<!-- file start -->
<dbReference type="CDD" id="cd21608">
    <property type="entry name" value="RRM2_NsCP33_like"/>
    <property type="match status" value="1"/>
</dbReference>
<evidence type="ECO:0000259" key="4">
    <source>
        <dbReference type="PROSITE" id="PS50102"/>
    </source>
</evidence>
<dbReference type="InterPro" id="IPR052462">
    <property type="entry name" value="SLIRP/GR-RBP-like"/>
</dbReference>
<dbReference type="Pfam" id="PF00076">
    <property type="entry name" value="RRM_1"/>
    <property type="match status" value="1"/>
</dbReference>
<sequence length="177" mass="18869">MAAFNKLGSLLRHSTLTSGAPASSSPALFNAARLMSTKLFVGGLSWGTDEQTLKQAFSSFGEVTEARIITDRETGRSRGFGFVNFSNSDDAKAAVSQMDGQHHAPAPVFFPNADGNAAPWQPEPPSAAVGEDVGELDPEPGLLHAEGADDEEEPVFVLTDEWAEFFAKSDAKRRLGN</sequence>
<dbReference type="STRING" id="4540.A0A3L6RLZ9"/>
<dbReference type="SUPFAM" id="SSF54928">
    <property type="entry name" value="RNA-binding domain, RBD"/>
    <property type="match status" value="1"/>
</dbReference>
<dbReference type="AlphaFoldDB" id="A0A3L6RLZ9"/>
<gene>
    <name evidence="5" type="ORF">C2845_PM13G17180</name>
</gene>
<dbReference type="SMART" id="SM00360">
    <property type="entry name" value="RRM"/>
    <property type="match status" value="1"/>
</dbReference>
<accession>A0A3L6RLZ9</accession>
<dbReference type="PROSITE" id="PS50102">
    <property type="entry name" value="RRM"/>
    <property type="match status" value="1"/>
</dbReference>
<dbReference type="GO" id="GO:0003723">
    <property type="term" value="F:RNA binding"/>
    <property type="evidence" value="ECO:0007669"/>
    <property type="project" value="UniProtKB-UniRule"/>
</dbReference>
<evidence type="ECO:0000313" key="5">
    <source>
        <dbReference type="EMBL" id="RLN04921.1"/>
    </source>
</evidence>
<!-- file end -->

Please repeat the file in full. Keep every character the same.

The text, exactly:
<dbReference type="CDD" id="cd21608">
    <property type="entry name" value="RRM2_NsCP33_like"/>
    <property type="match status" value="1"/>
</dbReference>
<evidence type="ECO:0000259" key="4">
    <source>
        <dbReference type="PROSITE" id="PS50102"/>
    </source>
</evidence>
<dbReference type="InterPro" id="IPR052462">
    <property type="entry name" value="SLIRP/GR-RBP-like"/>
</dbReference>
<dbReference type="Pfam" id="PF00076">
    <property type="entry name" value="RRM_1"/>
    <property type="match status" value="1"/>
</dbReference>
<sequence length="177" mass="18869">MAAFNKLGSLLRHSTLTSGAPASSSPALFNAARLMSTKLFVGGLSWGTDEQTLKQAFSSFGEVTEARIITDRETGRSRGFGFVNFSNSDDAKAAVSQMDGQHHAPAPVFFPNADGNAAPWQPEPPSAAVGEDVGELDPEPGLLHAEGADDEEEPVFVLTDEWAEFFAKSDAKRRLGN</sequence>
<dbReference type="STRING" id="4540.A0A3L6RLZ9"/>
<dbReference type="SUPFAM" id="SSF54928">
    <property type="entry name" value="RNA-binding domain, RBD"/>
    <property type="match status" value="1"/>
</dbReference>
<dbReference type="AlphaFoldDB" id="A0A3L6RLZ9"/>
<gene>
    <name evidence="5" type="ORF">C2845_PM13G17180</name>
</gene>
<dbReference type="SMART" id="SM00360">
    <property type="entry name" value="RRM"/>
    <property type="match status" value="1"/>
</dbReference>
<accession>A0A3L6RLZ9</accession>
<dbReference type="PROSITE" id="PS50102">
    <property type="entry name" value="RRM"/>
    <property type="match status" value="1"/>
</dbReference>
<dbReference type="GO" id="GO:0003723">
    <property type="term" value="F:RNA binding"/>
    <property type="evidence" value="ECO:0007669"/>
    <property type="project" value="UniProtKB-UniRule"/>
</dbReference>
<evidence type="ECO:0000313" key="5">
    <source>
        <dbReference type="EMBL" id="RLN04921.1"/>
    </source>
</evidence>